Monthly Archives: July 2014

Who Gets to Review EPA Actions? The Court of Appeals? The District Court? (Hint: The Answer Is Not “Neither One”)

The general rule under the Clean Air Act is that any:

person may bring suit in district court against the EPA Administrator for an alleged failure to perform a nondiscretionary act or duty, and the district court has jurisdiction “to order the Administrator to perform such act or duty,” as well as to “compel . . . agency action unreasonably delayed.” By contrast, “judicial review of final action by the EPA Administrator rests exclusively in the appellate courts.… More

Is Selenium the Coal Industry’s Kryptonite? Citizen Groups Obtain Summary Judgment Based on Water Quality Criteria Exceedances

Earlier this week, the Ohio Valley Environmental Coalition and other NGOs obtained summary judgment that Alex Energy had violated both its NPDES permit and its Surface Mining Permits due to exceedances of the West Virginia water quality standard for selenium. The permit did not contain effluent limitations for selenium. Nonetheless, the state NPDES permits incorporate by reference regulations stating that:

discharges covered by a WV/NPDES permit are to be of such quality so as not to cause violation of applicable water quality standards promulgated by [West Virginia Code of State Rules § 47-2].… More

An Update On Standing — Some Specifics Really Are Required

Last week, the 9th Circuit Court of Appeals affirmed EPA’s approval of Nevada’s State Implementation Plan for regional haze against a challenge by WildEarth Guardians. The decision isn’t earthshaking.  However, because it found that WildEarth Guardians did not have standing to challenge EPA’s reasonable further progress determination for measuring visibility improvements, but did have standing to challenge EPA’s determination regarding the Best Available Retrofit Technology for the Reid Gardner Generating Station in northeast Nevada,… More

Settling Parties In Government Consent Orders Have CERCLA Claims For Contribution Not Cost Recovery

To the extent there was any remaining uncertainty, the Sixth Circuit has now made crystalline that a party settling some or all of its liability under CERCLA with the United States or a state has a contribution claim under Section 113 and not a cost recovery action under Section 107. Additionally, that contribution claim must be brought within three years of the date of any judgment entering the settlement or of any administrative order memorializing the settlement.… More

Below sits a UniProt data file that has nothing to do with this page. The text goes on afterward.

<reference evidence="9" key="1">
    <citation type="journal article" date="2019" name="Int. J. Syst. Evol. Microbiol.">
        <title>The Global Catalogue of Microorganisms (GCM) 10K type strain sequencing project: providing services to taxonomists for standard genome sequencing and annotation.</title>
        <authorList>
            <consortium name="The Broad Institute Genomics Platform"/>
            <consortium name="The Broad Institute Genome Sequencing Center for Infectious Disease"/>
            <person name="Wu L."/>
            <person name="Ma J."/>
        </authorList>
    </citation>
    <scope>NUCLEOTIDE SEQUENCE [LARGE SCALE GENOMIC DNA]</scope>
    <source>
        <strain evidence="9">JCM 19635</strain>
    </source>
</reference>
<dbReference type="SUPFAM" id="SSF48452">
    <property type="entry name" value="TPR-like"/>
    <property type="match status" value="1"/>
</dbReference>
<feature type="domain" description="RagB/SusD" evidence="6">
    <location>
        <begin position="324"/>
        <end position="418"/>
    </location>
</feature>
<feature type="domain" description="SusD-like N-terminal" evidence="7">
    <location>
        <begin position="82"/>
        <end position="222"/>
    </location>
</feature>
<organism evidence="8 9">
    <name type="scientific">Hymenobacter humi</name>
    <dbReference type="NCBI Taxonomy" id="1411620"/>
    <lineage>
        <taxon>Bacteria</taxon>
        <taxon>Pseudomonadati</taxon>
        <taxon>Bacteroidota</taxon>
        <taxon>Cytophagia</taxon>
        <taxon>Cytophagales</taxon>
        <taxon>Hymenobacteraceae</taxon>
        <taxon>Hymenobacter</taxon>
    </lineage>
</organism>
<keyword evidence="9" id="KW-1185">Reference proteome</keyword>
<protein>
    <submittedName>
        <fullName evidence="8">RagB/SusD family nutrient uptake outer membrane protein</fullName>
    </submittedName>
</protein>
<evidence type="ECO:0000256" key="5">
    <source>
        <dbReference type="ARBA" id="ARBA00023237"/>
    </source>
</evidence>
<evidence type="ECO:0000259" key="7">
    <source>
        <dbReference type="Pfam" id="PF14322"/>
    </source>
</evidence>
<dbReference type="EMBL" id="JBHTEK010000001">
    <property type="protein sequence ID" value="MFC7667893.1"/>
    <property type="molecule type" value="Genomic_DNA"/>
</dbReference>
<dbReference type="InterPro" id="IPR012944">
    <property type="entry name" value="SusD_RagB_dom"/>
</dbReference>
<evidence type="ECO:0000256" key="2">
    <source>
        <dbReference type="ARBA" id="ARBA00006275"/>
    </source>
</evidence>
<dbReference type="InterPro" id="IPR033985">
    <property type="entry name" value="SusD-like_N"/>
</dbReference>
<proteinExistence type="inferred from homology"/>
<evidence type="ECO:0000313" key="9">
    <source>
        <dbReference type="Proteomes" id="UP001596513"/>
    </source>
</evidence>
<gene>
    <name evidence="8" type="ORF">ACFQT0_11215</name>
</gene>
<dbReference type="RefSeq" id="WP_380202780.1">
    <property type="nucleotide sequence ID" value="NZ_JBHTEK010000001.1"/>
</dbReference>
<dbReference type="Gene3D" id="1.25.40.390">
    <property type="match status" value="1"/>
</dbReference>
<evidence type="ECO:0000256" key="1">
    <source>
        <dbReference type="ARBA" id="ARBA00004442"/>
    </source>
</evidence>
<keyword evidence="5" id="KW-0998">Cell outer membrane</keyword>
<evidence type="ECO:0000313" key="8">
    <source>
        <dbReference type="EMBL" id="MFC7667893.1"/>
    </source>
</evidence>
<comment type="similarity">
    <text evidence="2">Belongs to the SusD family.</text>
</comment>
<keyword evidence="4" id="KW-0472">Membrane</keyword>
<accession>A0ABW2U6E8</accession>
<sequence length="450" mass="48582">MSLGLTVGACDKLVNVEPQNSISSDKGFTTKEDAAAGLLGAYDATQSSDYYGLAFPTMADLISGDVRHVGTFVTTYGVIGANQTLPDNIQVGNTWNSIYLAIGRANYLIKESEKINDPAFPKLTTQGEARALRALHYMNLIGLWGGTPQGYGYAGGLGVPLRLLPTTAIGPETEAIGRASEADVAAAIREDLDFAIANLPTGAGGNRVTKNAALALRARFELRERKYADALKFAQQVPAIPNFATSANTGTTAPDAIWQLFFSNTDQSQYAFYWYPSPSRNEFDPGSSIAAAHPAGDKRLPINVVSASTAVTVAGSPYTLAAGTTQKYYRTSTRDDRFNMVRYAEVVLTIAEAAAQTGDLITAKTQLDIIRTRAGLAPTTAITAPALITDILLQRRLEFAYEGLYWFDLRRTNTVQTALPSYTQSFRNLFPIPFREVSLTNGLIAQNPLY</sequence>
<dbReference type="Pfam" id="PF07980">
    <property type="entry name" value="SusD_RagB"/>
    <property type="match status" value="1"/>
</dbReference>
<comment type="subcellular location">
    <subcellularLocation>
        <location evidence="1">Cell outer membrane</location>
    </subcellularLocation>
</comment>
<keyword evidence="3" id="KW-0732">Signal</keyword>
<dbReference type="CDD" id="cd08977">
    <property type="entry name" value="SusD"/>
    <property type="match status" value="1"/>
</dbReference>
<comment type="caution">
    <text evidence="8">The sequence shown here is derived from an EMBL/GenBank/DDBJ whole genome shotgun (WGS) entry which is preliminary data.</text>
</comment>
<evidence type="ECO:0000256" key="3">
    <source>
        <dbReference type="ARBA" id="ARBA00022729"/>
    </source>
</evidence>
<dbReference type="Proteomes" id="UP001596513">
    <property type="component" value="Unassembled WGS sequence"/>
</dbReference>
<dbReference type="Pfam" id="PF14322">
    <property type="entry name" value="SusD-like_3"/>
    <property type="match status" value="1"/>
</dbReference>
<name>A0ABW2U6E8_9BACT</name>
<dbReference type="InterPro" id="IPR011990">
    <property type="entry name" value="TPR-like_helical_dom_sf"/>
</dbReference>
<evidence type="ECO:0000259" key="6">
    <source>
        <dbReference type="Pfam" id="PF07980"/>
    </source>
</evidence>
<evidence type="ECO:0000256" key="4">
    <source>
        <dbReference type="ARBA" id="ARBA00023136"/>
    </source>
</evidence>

EPA Wins Two Clean Water Cases in One Day: The Fourth Circuit Affirms a Narrow Construction of the Permit Shield Defense

Yesterday, I noted that the D.C. Circuit rejected challenges to EPA’s Enhanced Coordination Process and Final Guidance on Clean Water Act permitting for mining activities. It was not EPA’s only CWA victory. On the same day, the 4th Circuit Court of Appeals affirmed a decision narrowly construing the CWA’s permit shield defense.

Southern Appalachian Mountain Stewards sued A&G Coal over discharges of selenium from A&G’s Kelly Branch Surface Mine in Virginia.… More

The D.C. Circuit Rejects Challenge to EPA’s Final Guidance on CWA Coal Mining Permits: EPA Action Has to Be Really, Really, Final to Be Appealable

On Friday, the D.C. Circuit reversed Judge Reggie Walton’s decision from 2012 and affirmed EPA’s authority to adopt the “Enhanced Coordination Process” governing coordination with the Army Corps of Engineers in the processing of Clean Water Act permits. The Court also rejected challenges to its 2012 Final Guidance document regarding appropriate conditions on such permits.

The decision on the Enhanced Coordination Process seems rather obvious.… More

Still Using Economic (and Safety) Arguments to Reduce Greenhouse Gas Emissions: Massassachusetts Enacts Gas Leak Legislation

As I noted last year, there has been a concerted effort on the part of those fighting climate change to emphasize economic issues in connection with their policy proposals. That post concerned Senator Markey’s efforts to highlight the economic costs resulting from gas leaks. Of course, methane is a much more powerful greenhouse gas than CO2, with a global warming potential of 21.… More

Absolute Pollution Exclusions Are Absolute When There Has Been Pollution

Pollution exclusions first became routine in liability policies in the early 1970s.  After a decade of often unsuccessful litigation trying to enforce those exclusions, insurers introduced a so called “absolute” pollution exclusion into their commerical liability policies. Given that the language of absolute pollution exclusions has almost universally been found to be unambiguous, there has been a surprising amount of litigation on the subject.   What emerges from that litigation  is a general rule:  the exclusion will virtually always be enforced where the claim involves contamination of the environment,… More